The new version of MAC OS X, 10.10 (Yosemite) is expected to be released today, Thursday October 16th, and is currently incompatible with the ClearPass registration system and potentially other services at Rowan.

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Change your password

In order to change your password, please visit

Using this site you may complete any of the following tasks:

  • Obtain your Rowan Network username and password for the first time
  • Change your Rowan Network password
  • If you have forgotten your password, you may use this site to reset your password
  • If your password has expired and you have been locked out of your account, you may use this site to reset your password
  • You may reset your Banner Self Service PIN

Your Rowan Network Account along with your Banner ID Number and PIN are the keys needed to access many of Rowan's computing resources.

Choosing a strong password

It is becoming very common for intruders to attempt to compromise users' accounts by trying to guess or steal passwords. Sometimes they succeed, and when they do it is often because people chose very poor passwords or shared their password with someone.

We need Rowan users to choose stronger passwords and to never tell anyone else what that password is.

In order to further protect Rowan’s users and information, we require more complex passwords.

  • All Rowan user passwords must be changed every 120 days
  • Passwords must be at least eight characters in length
  • Password must contain characters from at least three of the four following character groupings (A-Z, a-z, 0-9, special characters like #&!)

The best method for choosing a password

One of the best methods for generating a password is to do the following:

  1. Make up a sentence you can easily remember. Some examples:
    • I have two kids: Jack and Jill.
    • I like to eat Ben & Jerry's ice cream.
    • No, the capital of New Jersey isn't Glassboro! 

  2. Now take the first letter of every word in the sentence and include the punctuation. You can throw in extra punctuation or turn numbers into digits for variety. The above sentences would become:
    • Ih2k:JaJ.
    • IlteB&J'ic.
    • N,tcoNJ'G!

As you can see, the passwords generated by this method can be fairly secure and are easy to remember if the sentence you pick is one that is easy for you to remember. (Please don't use one of the sentences above to generate your password.)

This video that goes over another good password creation scheme:

What not to do when choosing a password

  • Do not choose a password based upon personal data like your name, your username, birthday or other information about you that could be easily discovered.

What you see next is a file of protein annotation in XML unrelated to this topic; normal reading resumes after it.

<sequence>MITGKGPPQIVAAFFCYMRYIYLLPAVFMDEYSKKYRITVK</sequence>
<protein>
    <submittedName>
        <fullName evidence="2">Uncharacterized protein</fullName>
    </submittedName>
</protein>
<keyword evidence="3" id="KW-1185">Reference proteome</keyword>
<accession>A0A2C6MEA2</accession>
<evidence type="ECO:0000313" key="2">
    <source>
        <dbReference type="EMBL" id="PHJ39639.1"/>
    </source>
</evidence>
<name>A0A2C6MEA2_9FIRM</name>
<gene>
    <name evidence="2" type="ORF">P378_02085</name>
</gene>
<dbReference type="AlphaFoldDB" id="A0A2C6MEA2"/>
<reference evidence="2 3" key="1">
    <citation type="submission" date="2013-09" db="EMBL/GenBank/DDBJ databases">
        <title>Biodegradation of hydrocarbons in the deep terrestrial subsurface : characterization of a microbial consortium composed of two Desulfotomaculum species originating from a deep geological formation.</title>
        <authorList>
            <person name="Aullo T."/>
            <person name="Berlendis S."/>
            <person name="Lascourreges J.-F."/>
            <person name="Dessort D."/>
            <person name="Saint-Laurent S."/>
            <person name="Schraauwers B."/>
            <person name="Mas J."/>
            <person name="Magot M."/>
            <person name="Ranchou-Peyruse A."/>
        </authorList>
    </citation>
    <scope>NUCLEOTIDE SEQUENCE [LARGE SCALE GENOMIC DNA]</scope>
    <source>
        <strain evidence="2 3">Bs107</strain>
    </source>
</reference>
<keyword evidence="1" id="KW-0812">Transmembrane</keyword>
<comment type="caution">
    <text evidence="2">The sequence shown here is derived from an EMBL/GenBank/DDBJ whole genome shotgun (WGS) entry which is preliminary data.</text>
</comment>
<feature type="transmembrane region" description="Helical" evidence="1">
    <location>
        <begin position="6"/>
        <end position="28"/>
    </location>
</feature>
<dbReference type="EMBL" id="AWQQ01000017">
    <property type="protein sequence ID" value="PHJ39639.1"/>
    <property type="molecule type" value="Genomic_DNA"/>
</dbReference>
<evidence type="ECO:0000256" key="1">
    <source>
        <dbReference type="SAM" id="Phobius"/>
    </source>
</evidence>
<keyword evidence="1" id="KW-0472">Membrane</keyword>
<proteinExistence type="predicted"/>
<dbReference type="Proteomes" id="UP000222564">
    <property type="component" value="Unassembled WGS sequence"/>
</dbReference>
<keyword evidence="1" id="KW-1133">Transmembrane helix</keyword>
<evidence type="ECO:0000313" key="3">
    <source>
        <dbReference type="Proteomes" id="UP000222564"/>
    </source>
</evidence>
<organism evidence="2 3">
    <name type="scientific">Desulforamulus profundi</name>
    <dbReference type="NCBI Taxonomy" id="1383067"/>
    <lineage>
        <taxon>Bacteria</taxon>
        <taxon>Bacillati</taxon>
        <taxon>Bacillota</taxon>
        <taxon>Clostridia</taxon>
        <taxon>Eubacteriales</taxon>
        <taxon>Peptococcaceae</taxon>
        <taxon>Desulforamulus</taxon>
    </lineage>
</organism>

• Do not choose a password that is a word (English or otherwise), proper name, name of a TV show or anything else that would be contained in a dictionary. Hackers will launch a “dictionary attack” by passing every word in a dictionary, which can contain foreign languages, as well as the entire English language, to a login program in the hope that it will eventually match the correct password. The programs which perform dictionary attacks are often capable of trying simple permutations on dictionary words as well (such as trying them backwards).
  • Do not choose a password that is a simple transformation of a word, such as putting a punctuation mark at the beginning or end of a word, converting the letter "l" to the digit "1", writing a word backwards, etc. For example, "password,123" is not a good password, since adding ",123" is a common, simple transformation of a word.
  • Do not choose passwords less than eight characters long and that are made up solely of numbers or letters. Use letters of different cases, mixtures of digits and letters and/or non-alphanumeric characters.

You should avoid writing down your password. You should especially avoid writing it down and leaving it in a non-secured place such as on a post-it on your monitor or a piece of paper in your desk. If you absolutely must write something down, we suggest doing the following:

  • Don't write down the entire password, but rather a hint that would allow you (but nobody else) to reconstruct it.
  • Keep whatever is written down in your wallet or other place that only you have access to.

Finally, and most importantly, NEVER tell anyone your password or send it in an email.  Many scams use fake warnings to trick people into sending or submitting their passwords to them.  No legitimate company or financial institution will EVER ask you to submit sensitive personal information through an e-mail or a link in an e-mail.  No one in Information Resources at Rowan will ever ask you to send them your password.  Please protect your information as much as you would protect your bank account.

Tips for choosing a strong password (video)